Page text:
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Grill-Off with Ultra Hand! (Nintendo Wii)

Reviewed by: Deftblue Has Written 1 Review
Reviewed on: 9-Apr-2010


After downloading Grill-Off with Ultrahand and booting it up I quickly realized this was 80 Club Nintendo Coins for a reason. It has less gameplay than a loading screen.

There are two modes of play to choose from depending on how many mindless or absurdly bored friends you have in the room with you: Single Player and vs. Mode. The first half of gameplay involves getting familiar with the twisting motion and buttons you're required to use. The second half of gameplay is the downward spiral that is the actual game. The objective is simple, rack up points by taking properly cooked meat off the grill in the background and placing it onto the plate in the foreground. Drop one piece of meat and its instant Game Over.

"Cool Move" for this game: once you press the A Button to pick up the food from the grill, don't let go until you bring the meat back to the plate. Sounds easy, but amidst all the "excitement" it's easy to forget and drop your meat!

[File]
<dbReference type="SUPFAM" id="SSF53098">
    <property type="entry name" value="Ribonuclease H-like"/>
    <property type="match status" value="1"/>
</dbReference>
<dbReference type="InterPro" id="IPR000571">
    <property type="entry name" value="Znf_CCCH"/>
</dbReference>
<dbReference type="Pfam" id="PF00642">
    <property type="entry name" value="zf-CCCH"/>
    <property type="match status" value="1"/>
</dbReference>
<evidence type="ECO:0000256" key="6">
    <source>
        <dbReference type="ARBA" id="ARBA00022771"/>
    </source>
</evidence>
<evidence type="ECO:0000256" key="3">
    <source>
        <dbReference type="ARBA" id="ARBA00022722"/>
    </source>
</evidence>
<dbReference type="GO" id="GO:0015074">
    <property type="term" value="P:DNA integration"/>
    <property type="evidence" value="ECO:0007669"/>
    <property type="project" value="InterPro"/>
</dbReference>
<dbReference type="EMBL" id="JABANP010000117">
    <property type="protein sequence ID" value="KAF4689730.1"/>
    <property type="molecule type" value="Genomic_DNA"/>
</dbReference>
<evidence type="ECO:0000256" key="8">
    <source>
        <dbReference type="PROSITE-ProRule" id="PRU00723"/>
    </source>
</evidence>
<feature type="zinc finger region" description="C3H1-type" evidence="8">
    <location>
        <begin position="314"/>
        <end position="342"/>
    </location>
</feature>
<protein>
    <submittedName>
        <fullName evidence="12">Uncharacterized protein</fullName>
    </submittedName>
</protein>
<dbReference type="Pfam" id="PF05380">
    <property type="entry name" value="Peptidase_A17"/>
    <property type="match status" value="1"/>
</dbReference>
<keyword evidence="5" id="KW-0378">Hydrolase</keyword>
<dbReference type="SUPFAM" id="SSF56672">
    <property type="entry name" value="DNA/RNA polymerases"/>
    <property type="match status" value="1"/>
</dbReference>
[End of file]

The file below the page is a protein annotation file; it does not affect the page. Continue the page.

The presentation is bright and colorful. During gameplay this lends to some initial confusion when learning the ropes. The bright colors tend to, ironically, blend into each other which may make it difficult to see the state of the "meat" on the "grill". Don't expect any corporate tie-ins with Omaha Steaks or Weber Grills. Everything looks very stylized, err...unrealistic.

Sound elements push no limits and raise no bars. It is simply average. The most interesting part to the whole game is when you burn your food with boosting the flames on the grill!

Motion controls are accurate. It will take a second or two for the average gamer to realize how to operate an Ultra Hand. The only thing this game is missing is an Ultra Hand accessory to snap your Wii Remote and Nunchuk in for authenticity.

Nintendo will sell this off as if you are getting an actualized Ultra Hand toy of some sort. The official site starts off by giving you a brief history of the Ultra Hand and continues with an immediate breakdown of all the game has to offer. They use the same manly powerhouse adjectives as the Club Nintendo rewards advert does. Words like endless, meat, and fire. Phrases like fast-paced and arcade-style are slammed together to make you think you need this and it would be played more times than your Wii would allow. My warranty was not afraid.